Learning > Travel

Taipei in a day

Home-grown produce and local dishes are must-buys and must-tries if you have only 24 hours in the Taiwanese city

Image
Ong Sor Fern on 03 Nov 2019

The Straits Times

Share

Facebook Email


Taipei is like Tokyo, with all the fabulous design, food and shopping options, but gentler on one's wallet.

 

This was my impression after a whirlwind 24-hour stopover in the city of Taipei on a recent work trip in Taiwan.

 

It had been six years since I last visited Taiwan and the territory has become brighter and more bustling. There is a distinct arts buzz in the city of Taichung, which I was visiting for work, and Taipei is packed with vibrant design and lifestyle options.

 

The Taiwan Gaotie (Taiwan High Speed Rail) train I took to get from Taichung to Taipei reminded me of the shinkansen in Japan: clean, comfortable and fast.

 

Plus, there was a delicious pork chop meal box (NT$70 or S$3.12), with a giant pork chop with vegetables and pickled bamboo shoot on rice, to complete the experience.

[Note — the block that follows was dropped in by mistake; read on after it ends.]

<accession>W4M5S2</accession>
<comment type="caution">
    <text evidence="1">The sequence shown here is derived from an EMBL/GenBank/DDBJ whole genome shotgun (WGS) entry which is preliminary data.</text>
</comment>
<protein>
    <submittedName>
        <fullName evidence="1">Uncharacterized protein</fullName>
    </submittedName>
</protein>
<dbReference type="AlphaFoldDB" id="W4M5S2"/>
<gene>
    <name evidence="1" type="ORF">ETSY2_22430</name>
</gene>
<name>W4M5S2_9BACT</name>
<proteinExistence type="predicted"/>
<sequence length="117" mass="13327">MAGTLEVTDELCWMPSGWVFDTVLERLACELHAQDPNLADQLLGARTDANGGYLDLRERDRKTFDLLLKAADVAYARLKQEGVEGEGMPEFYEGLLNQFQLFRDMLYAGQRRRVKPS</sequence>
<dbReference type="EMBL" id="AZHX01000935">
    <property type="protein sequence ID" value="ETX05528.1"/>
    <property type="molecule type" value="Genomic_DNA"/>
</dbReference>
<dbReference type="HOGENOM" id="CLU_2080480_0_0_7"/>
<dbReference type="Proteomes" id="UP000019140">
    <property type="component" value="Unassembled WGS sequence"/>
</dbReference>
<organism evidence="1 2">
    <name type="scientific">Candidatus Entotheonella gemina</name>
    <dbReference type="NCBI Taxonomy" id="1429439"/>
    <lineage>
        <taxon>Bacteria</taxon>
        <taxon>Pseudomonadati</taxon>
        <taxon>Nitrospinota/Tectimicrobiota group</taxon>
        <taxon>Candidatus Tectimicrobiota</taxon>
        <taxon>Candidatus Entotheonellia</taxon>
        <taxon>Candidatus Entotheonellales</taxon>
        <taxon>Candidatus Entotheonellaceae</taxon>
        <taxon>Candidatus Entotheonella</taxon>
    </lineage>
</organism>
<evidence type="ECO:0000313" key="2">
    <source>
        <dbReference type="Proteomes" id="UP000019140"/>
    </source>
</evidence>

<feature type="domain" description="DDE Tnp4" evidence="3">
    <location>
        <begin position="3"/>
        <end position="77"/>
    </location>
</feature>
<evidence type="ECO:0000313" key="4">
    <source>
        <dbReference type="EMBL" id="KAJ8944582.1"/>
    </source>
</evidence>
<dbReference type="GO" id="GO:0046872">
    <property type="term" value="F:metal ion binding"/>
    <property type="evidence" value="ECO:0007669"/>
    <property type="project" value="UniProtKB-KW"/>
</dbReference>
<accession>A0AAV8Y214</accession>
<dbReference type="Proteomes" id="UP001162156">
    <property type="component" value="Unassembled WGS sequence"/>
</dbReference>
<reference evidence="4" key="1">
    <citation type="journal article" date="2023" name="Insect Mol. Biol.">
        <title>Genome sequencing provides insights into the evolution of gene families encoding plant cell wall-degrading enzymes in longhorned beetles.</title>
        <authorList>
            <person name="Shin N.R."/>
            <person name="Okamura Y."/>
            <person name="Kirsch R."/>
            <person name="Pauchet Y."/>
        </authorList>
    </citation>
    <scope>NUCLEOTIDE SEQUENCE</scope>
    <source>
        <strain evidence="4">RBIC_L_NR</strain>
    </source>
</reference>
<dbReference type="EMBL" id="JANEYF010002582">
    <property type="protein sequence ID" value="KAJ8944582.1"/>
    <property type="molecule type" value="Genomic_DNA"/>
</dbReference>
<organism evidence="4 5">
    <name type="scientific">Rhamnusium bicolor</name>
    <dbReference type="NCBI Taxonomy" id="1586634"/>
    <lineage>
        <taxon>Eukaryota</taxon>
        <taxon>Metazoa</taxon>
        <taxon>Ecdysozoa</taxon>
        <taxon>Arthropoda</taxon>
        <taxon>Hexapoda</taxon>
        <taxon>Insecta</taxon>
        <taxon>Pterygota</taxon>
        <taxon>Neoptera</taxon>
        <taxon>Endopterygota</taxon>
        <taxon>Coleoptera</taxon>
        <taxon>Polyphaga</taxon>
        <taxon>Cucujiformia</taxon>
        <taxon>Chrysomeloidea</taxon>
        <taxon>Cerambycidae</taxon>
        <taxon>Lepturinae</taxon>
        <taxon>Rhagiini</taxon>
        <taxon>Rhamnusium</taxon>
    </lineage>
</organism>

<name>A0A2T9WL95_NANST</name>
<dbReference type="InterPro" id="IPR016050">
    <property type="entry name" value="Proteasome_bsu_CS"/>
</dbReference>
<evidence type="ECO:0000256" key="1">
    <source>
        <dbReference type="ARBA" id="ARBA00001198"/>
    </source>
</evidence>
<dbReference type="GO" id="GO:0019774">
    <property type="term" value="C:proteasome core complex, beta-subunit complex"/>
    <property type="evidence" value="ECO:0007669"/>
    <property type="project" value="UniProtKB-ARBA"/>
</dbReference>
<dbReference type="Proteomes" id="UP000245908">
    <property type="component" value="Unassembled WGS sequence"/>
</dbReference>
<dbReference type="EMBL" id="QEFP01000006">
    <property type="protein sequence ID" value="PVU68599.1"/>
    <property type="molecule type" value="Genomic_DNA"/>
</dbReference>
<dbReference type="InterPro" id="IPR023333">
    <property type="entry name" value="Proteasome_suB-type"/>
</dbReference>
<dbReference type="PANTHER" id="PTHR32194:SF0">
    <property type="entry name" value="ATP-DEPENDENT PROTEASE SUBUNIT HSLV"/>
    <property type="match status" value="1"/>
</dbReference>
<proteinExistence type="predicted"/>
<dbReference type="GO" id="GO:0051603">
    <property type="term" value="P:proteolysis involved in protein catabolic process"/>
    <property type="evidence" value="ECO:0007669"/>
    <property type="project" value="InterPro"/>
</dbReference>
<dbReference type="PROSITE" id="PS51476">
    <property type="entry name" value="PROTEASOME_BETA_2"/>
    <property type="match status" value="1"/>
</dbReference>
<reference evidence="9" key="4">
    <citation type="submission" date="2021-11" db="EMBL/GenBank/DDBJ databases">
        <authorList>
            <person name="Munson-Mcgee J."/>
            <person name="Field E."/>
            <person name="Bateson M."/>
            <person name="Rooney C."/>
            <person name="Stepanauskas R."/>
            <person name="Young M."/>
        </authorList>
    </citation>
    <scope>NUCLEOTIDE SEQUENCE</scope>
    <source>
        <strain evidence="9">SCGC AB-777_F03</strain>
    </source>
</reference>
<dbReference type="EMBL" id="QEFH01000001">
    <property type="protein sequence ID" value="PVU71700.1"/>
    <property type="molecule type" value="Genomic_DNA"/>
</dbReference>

Once I got into Taipei proper after lunch, friends took me on a dizzying foodie romp through the city. Here are some of the eats to sample and treats to buy.

 

1. TIANXIA DIYI CUI

 

No. 61, Chengdu Road, Wanhua District

 

Ximending is foodie heaven and the first stop was this doughnut shop on a street corner.

 

The name of the kiosk proclaims, "Crispiest in the world". When I bit into the still-warm doughnut (NT$20), the crust shattered satisfyingly and my teeth sank into the fluffy interior, which offers a chewy bite that reminds me of mochi. Although there looked to be an alarming amount of sugar dusted on the crust, the pastry was not too sweet.

 

2. WANGJI FUCHENG

 

No. 84, Xining South Road, Wanhua District

 

Down the road from the doughnut shop is this dumpling shop which I was on the hunt for as I had stumbled upon it on my last trip. It specialises in pork dumplings, stuffed with tender braised pork, salted egg yolk and chestnuts.

 

If you eat it at the shop, it comes with a drizzle of light soya sauce and the local style is to dust it with ground peanut before you dig in.

 

The shop also sells a superb fishball soup, which comes with sturdy ping-pong-sized fishballs and a chunk of melty radish.

 

3. AH CAI SHI MU YU DU 

 

No. 53, Neijiang Street, Wanhua District

 

This popular late-night supper spot attracts a queue even before it opens at 10pm. Be prepared to wait at least 30 minutes.